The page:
Tuesday, June 30, 2015

Hiking and Biking and Dog Parks...Oh My! Off Leash Safety

By Kate Dickson
Customer Care Coordinator
Brookfield Animal Hospital

The moment the temperatures rise above freezing, your dog is thinking one thing; DOG PARK! Dog parks are a great way for your pup to burn off extra energy, lose those winter pounds they may have gained and of course, to socialize. Socializing and exercise are key to help your dog stay happy and balanced, but keeping him safe during these activities is just as important. Whether you’re taking your pup on a long hike, a jog around the block or a quick jaunt to the dog park, there are certain steps and precautions you can take to make sure everyone has a good time and comes home tired, happy and ready to relax.

                When it comes to exercise, your dog’s body needs time to adjust to vigorous movement, much like yours does. Although you can see the eager look in your dog’s eyes when you say, “Wanna go for a walk?,” it’s best to ease him into a walking/jogging routine. Start small and give him plenty of time to rest up between active periods. Stay vigilant and take notice if your pet exhibits any change in gait, limping or damage to their paw pads. Gradually increase the activity level and you’ll reach your goal before you know it.

                When taking your pet on a trip, near or far, don’t forget to pack supplies for him as you would yourself. Extra water, a bowl, some snacks and an extra leash are just a few suggestions. It’s also not commonly known, but dogs can also get sunburned! It’s a good idea to apply some dog-safe sunscreen to your pooch before heading out, and reapply if you’re spending more than a couple hours in the sun. Always make sure your dog is wearing proper identification as well as a current rabies tag at all times, in case you get separated during your outing.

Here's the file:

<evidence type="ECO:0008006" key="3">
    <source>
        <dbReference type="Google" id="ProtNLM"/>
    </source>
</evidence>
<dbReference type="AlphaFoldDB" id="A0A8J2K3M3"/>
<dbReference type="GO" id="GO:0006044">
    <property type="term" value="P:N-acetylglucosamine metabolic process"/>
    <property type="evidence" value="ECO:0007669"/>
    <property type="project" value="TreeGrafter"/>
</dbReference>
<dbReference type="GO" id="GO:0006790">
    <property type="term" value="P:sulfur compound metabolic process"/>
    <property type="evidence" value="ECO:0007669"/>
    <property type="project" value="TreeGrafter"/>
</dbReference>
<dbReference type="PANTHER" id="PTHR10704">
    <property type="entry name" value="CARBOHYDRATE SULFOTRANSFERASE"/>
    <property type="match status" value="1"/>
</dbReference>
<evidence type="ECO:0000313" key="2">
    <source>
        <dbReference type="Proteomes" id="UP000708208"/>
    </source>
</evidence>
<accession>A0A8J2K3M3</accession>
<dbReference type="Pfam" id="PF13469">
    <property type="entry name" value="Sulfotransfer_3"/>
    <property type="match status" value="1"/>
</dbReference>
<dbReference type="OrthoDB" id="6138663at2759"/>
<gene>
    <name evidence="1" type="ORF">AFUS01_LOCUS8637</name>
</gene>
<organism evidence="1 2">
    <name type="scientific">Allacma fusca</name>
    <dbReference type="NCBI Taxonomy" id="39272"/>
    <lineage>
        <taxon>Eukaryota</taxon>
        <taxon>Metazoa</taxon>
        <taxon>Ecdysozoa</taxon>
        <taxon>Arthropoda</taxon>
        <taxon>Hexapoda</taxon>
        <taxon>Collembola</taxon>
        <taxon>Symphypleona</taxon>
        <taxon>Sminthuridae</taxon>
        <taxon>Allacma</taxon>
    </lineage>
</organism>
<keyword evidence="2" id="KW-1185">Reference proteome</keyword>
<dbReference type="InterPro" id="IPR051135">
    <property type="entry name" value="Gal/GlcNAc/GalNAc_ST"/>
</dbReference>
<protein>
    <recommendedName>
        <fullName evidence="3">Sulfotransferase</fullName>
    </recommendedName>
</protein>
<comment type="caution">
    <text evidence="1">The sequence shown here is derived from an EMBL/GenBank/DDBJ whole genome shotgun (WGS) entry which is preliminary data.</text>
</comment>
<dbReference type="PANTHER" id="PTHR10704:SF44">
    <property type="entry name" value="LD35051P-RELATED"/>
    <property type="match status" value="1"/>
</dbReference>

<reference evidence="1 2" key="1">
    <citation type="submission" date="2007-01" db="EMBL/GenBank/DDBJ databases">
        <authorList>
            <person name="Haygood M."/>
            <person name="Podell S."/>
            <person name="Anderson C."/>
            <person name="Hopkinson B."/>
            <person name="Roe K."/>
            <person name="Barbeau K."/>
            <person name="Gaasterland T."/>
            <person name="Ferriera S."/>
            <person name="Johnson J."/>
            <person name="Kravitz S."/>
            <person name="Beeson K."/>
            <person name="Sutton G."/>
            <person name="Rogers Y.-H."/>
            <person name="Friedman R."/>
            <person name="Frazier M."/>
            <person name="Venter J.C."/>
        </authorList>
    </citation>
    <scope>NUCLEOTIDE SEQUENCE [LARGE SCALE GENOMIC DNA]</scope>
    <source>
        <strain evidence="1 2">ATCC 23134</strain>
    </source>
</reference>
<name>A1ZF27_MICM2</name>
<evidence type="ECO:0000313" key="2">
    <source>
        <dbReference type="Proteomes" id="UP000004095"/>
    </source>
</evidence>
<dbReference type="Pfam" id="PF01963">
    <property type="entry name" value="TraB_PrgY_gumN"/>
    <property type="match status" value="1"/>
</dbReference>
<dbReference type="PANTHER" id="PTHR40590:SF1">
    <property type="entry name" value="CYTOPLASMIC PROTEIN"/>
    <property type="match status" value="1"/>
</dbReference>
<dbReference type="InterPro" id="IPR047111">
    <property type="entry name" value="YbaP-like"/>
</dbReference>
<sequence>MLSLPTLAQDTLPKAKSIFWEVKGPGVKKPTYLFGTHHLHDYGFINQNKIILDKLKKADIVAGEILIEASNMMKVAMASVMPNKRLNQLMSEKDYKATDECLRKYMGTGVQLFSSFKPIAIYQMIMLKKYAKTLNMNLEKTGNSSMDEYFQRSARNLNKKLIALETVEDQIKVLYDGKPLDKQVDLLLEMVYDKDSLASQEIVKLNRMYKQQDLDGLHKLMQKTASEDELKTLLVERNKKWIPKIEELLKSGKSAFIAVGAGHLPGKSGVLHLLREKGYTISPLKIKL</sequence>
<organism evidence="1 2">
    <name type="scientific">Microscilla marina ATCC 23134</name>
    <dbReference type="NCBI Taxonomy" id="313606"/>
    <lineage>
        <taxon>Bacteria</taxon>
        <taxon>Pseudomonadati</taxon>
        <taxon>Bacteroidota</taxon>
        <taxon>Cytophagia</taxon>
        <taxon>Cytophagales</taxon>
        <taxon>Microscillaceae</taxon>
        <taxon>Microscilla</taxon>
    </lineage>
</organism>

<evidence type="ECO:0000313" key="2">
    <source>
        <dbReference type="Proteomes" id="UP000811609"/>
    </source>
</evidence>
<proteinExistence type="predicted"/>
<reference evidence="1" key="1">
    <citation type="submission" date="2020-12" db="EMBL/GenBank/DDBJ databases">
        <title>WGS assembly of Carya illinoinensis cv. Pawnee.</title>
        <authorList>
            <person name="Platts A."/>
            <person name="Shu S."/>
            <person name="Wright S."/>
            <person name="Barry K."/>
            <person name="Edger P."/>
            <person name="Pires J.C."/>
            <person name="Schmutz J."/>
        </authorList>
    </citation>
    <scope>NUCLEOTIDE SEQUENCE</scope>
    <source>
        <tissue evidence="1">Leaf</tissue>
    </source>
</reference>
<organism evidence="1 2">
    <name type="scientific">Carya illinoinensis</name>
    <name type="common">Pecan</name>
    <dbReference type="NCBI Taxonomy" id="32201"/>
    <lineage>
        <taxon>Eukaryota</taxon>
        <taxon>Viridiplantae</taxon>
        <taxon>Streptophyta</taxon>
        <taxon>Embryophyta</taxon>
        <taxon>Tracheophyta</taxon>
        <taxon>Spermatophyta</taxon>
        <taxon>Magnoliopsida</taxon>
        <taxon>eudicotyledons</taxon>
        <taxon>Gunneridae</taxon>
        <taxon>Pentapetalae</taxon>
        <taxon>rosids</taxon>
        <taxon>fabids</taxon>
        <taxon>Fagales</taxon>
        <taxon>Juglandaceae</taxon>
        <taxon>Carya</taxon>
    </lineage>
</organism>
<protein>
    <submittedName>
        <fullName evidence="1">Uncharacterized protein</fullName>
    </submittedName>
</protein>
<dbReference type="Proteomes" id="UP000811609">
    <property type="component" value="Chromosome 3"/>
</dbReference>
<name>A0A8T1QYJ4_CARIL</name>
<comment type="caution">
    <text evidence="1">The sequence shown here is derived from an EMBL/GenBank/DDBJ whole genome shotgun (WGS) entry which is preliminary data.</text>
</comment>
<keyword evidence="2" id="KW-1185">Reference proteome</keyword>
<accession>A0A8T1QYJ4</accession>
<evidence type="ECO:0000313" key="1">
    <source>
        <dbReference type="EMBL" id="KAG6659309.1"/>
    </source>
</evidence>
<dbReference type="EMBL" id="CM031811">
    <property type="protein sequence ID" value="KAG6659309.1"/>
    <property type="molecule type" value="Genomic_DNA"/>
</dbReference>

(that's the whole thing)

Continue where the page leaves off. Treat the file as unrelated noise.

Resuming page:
Adventures are sure to strengthen your bond with your pup, but never underestimate the power of good recall! Recall is the ability for your dog to come right to you when you call him, either using his name or another command. If you intend on having your dog off-leash in public, a strong recall is invaluable.

                Dog parks are a great tool for socializing your dog at any age, but keep in mind that the only supervision present is other pet owners. It’s a great idea to read up on some basic dog language to ensure your dog is having fun and behaving appropriately.  Dogs communicate in many different ways, but eye contact and body posturing are the easiest mannerisms to pick out. A dog in play is often loose and wiggly. Adversely, a warning sign for other dogs is stiff posturing and direct eye contact. An easy way to stop any potential issues before they arise is to simply walk in-between the two dogs, focusing on your dog and taking his attention away from the other dog. Dogs can absolutely get tired out and cranky, so know when it’s time to pack it up and head home.

Always be an advocate for your dog. You are the sole person responsible for their health, safety, behavior and well-being. Reach out to your veterinarian if you have questions about their health. Keep them well exercised in both body and mind and get the most out of your summer! 


  1. Thanks for the tips. The last thing we want to have during our hiking trip is an extra tip to the hospital for my dog. This is our first hiking trip with our dog so we are hoping he can make it. With how much energy he has we shouldn't have a problem. The animal hospital told us to just make sure that he also has something to drink and that we know when to pack up like you said. http://metzgeranimal.com/about-us/welcome-to-our-clinic/

  2. Wow, very informative and helpful for taking my dog on a hike. I once had a dog that broke from his leash and we had to search for him through the canyons. Luckily my current dog is much more behaved and can stay when we tell him, but I'll follow your tips in the future just so something like that doesn't happen again. http://www.chadwellanimalhospital.com/about-us/the-hospital/

  3. Thank you for this post man. its very informative.
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